Amphibians come out of the water when they learn to swim

Amphibians come out of the water when they learn to swim

A curious theory has recently been advanced: an evolutionary feature that could have allowed the first amphibians to survive on land could be linked to the ability to blink. These are the conclusions of research published in the journal Proceedings of the National Academy of Sciences. The study was developed by scientists at Penn State University and Seton Hill University.

Coordinating expert group Thomas Stewart And Brett AielloStudy samples from Periophthalmodon Septemradiatusalso known as mud bouncyIt is a type of fish found in marine, brackish and fresh watersIndia inIndonesia. Experts believe that these animals spend most of their day outside the water. They also developed the ability to close and open their eyelids.

Amphibian specificity

This evolutionary feature, according to the researchers, unites a whole group of quadrupeds, or the group of mammals, birds, reptiles and amphibians that took their first steps on land about 375 million years ago. “eyelash – explained Stewart It is important for many reasons, for example it keeps the eyes moist, clean and protects them injuries, and at the same time they are useful for communication purposes. Understanding how this behavior evolves can be challenging, because anatomical changes That allow the eyelids to close mainly relate to soft tissues, which are not preserved in the fossil record“.

the Septimradiatus, which independently initiated the development of this behaviour, could be considered as a study subject to examine these mechanisms. Scientists analyzed videos of mud bouncy, by comparing their positions with those observed in related but incapable of blinking species. eyes mud bouncy They protrude from the top of the head, like frogs.

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What happens when these amphibians blink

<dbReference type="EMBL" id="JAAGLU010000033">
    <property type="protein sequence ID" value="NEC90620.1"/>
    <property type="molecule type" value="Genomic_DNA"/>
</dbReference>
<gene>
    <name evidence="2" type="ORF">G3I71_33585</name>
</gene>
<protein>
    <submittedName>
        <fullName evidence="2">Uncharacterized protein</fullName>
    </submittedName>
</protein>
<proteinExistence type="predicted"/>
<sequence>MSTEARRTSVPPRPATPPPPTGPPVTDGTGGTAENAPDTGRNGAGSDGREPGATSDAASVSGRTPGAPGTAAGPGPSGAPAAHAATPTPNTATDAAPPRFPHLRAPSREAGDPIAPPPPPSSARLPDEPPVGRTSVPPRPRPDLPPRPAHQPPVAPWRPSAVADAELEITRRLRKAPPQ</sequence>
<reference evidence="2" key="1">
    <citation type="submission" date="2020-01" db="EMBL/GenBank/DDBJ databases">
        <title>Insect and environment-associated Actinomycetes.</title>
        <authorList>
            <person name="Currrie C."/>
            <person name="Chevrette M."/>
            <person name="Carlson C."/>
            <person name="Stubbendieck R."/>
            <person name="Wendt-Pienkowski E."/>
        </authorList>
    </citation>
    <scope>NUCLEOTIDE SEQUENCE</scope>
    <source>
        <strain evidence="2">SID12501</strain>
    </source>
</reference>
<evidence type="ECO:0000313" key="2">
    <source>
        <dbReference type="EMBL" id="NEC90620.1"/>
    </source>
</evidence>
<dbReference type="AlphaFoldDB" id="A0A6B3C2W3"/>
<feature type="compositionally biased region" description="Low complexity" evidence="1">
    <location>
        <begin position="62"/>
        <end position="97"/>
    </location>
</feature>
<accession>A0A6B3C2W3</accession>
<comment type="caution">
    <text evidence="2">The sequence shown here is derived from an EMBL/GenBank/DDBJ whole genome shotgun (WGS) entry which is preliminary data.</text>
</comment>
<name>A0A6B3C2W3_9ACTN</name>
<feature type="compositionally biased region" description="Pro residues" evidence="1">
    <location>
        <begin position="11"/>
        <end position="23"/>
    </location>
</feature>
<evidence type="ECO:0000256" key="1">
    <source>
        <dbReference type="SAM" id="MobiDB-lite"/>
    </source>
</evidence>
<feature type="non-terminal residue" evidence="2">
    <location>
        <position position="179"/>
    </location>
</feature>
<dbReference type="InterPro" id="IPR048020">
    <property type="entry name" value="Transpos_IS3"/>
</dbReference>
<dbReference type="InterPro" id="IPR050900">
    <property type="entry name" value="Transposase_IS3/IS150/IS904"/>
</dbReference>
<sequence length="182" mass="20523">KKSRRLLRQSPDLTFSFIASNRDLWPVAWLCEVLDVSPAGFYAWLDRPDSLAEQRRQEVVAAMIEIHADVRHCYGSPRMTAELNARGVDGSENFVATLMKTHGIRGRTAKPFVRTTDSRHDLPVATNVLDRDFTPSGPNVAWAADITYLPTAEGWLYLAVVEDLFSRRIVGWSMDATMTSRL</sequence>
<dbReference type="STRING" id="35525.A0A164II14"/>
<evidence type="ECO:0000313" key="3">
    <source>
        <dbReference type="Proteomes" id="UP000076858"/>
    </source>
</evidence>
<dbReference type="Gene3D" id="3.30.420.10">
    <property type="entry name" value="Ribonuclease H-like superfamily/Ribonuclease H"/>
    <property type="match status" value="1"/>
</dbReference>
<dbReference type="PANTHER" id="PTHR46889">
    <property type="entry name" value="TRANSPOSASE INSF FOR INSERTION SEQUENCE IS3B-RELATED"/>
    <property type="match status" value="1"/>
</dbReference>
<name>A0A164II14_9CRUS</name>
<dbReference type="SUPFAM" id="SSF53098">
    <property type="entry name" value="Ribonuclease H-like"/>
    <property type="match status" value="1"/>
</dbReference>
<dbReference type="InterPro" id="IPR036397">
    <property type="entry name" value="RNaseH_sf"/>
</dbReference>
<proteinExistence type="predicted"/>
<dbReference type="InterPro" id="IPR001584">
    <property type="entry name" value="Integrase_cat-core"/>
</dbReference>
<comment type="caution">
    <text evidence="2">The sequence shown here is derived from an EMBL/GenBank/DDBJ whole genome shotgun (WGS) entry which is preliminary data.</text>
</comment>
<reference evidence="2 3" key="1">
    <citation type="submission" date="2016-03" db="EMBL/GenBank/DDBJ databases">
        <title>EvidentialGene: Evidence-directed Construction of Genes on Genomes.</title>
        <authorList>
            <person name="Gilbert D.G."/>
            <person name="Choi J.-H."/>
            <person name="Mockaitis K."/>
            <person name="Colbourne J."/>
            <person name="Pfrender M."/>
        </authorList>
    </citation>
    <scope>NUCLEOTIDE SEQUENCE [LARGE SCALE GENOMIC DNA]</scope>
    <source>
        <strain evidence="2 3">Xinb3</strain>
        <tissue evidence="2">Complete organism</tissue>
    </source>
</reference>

When blinking, the fish momentarily retracts its eyes into the sockets, where there is an elastic membrane. “This feature – announced ELOIt appears to have evolved through a rearrangement of existing muscles that favored the formation of this elastic tissue. Our work indicates that, just like us, me Septimradiatus They blink frequently when their eyes are dry. The curious aspect is that these animals do not have glands or tear ducts, but the eyelashes seem to be able to protect the eyeballs from possible injuries and from foreign bodies entering the eye.“.

In the quadrupedsAs the scholars noted,Closing and opening of the eyes is an involuntary yet complex and fascinating action, linked to multiple functions, and essential to the health and well-being of the eyes.”our work – He finished StewartIndicates that the cover-closing behavior in the mud bouncy It evolved independently from the first amphibians to land. However, since this trait appears to be related to the same functions, we hypothesize that it is related to the set of characteristics that have evolved in connection with adaptations from aquatic to terrestrial life“.

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